, yes, deficits and taxes and sequesters and potential government shutdowns, debt ceiling, we'll talk about that stuff. but we'll talk about it from the perspective on how we're making sure someone works hard in this country. a cop, teacher, a construction worker, or a reception worker, they can make it if they work hard. their kids can make it and dream bigger dreams than they have achieved. obviously, a lot of what we'll be working on over the next few weeks is going to be on how do we deal with this sequester issue. i want to make this quick point. i had a press conference this week in which i reiterated that i'm prepared, eager, and ang shouse that ends this government by crisis that every two week or every two months or every six months we are threatening this hard recovery, are finally housing is picking up and real estate is doing better and unemployment numbers are still too high. we're geing job growth and manufacturing is doing well and we continue to have these self-inflicted crisis here in washington where suddenly someone taps the brakes. what i said this week was i want
and time again, and i think there are members here that agree, you got to address the larger deficit issue and to address a large deficit issue and my own experience having participated in every budget summit that we've had in past years, you got to be able to develop a balanced package in order to do that. that's just the nature of dealing with the size deficit -- size of deficits that you got. my preference, frankly, is that the congress would do the big deal, get it done, get this behind us, detrigger sequester, some this constant uncertainty, -- stop this constant uncertainty, this month-to-month situation where we don't know what the hell we're going to get. that should end. in the absence of that deal, obviously i'll support whatever package you can put together to try to detrigger sequester. whatever you can do to make sure this doesn't happen. i mean, i cannot imagine that people would stand by and deliberately hurt this country in terms of our national defense by letting this take place. >> i'll only add briefly that most of the things we're doing are reversible. that is our goal,
references to the trust deficit that has at times existed between this committee and the cia. if i'm confirmed, the address the deficit between the committee and the cia would be wholly unacceptable and i would make it my goal on day one of my tenure and every day thereafter to strengthen the trust between us. i have a reputation for speaking my mind, and at times doing so in a direct manner, which some attribute to my new jersey routes. -- roots. i would like to think that my candor would reassure you that you'll get straight answers from me, maybe not always those you will like, but you will get answers and they will reflect my honest views. that is the commitment i made to you. i would like to finish by saying a few words about the importance of taking care of the women and men who serve in the cia. because the of the secretiveness that the intelligence work requires, few americans will ever know the making sacrifices that these professionals and their families make every day. many have risked their lives and at times have given their lives to keep our country states. -- safe. i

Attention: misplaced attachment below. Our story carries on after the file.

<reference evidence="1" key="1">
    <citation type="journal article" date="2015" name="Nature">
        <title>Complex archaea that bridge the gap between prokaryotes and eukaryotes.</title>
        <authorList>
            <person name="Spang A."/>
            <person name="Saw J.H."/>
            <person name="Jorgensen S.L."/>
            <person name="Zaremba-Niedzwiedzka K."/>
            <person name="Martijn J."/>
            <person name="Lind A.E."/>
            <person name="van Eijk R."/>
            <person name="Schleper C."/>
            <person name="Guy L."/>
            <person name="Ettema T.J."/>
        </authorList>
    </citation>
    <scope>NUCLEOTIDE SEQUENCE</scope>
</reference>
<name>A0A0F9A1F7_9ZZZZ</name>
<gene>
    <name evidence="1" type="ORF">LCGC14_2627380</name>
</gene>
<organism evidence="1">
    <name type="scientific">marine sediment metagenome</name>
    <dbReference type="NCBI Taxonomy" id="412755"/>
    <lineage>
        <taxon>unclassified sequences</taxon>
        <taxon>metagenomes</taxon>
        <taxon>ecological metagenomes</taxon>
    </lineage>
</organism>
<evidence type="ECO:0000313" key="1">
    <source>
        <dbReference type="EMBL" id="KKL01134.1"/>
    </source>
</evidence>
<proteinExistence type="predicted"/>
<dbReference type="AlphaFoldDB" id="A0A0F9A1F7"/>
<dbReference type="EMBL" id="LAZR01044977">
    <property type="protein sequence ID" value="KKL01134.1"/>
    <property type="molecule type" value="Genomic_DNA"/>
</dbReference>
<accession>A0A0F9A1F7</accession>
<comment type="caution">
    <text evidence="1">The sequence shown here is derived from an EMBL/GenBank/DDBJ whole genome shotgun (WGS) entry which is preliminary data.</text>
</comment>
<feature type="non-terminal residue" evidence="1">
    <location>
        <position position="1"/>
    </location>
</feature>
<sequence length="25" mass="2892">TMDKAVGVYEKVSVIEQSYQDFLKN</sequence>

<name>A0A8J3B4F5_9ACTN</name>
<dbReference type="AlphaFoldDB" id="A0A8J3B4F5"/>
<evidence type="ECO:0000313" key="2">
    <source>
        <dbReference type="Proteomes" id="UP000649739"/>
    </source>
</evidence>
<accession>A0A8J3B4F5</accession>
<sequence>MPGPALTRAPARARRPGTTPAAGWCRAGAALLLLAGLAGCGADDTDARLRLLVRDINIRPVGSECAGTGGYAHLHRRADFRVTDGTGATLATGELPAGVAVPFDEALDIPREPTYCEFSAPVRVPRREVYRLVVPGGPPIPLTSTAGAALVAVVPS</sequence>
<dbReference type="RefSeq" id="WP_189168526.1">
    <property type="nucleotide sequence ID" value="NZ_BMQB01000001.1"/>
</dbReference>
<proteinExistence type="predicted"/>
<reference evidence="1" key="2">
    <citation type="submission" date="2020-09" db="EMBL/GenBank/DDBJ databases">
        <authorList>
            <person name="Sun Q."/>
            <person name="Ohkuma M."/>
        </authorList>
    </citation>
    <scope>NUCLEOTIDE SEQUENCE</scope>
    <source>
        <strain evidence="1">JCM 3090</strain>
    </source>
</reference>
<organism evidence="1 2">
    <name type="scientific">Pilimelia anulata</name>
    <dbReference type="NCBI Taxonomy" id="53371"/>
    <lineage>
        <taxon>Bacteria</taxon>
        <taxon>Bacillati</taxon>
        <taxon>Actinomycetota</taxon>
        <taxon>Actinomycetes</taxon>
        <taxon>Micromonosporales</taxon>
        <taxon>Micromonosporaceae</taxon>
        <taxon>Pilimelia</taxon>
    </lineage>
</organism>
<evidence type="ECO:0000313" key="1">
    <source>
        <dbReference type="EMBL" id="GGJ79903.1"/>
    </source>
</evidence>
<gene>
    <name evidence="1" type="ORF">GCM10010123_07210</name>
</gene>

this debt problem. [applause] if you look at what is happening here, it is true that the deficit are going to be below $1 trillion for the first time in several years. and it is true that the new revenues raised in spending that you did not do. it is true that the economy is beginning to grow again. but this is almost like the reverse of what we did in 1993. that is, i was prickly well aware if we raise taxes and cut spending, it could have a dragging effect in the economy. but not nearly as much as spending 40% of the budget paying interest on the debt. not nearly as much as having low growth. at nearly as much as having interest rates that were too high. so our gamble was that the explosive the fact of lowering interest rates, with a booming bond market and having more disposable income over a 5 =-10 year period would more than offset putting the hammer down by raising more money and cutting spending. it turned out to be a good gamble, but it made sense. it will make sense here again. but timing is everything. and so, i think he should have a budget that does not defy our arithmetic but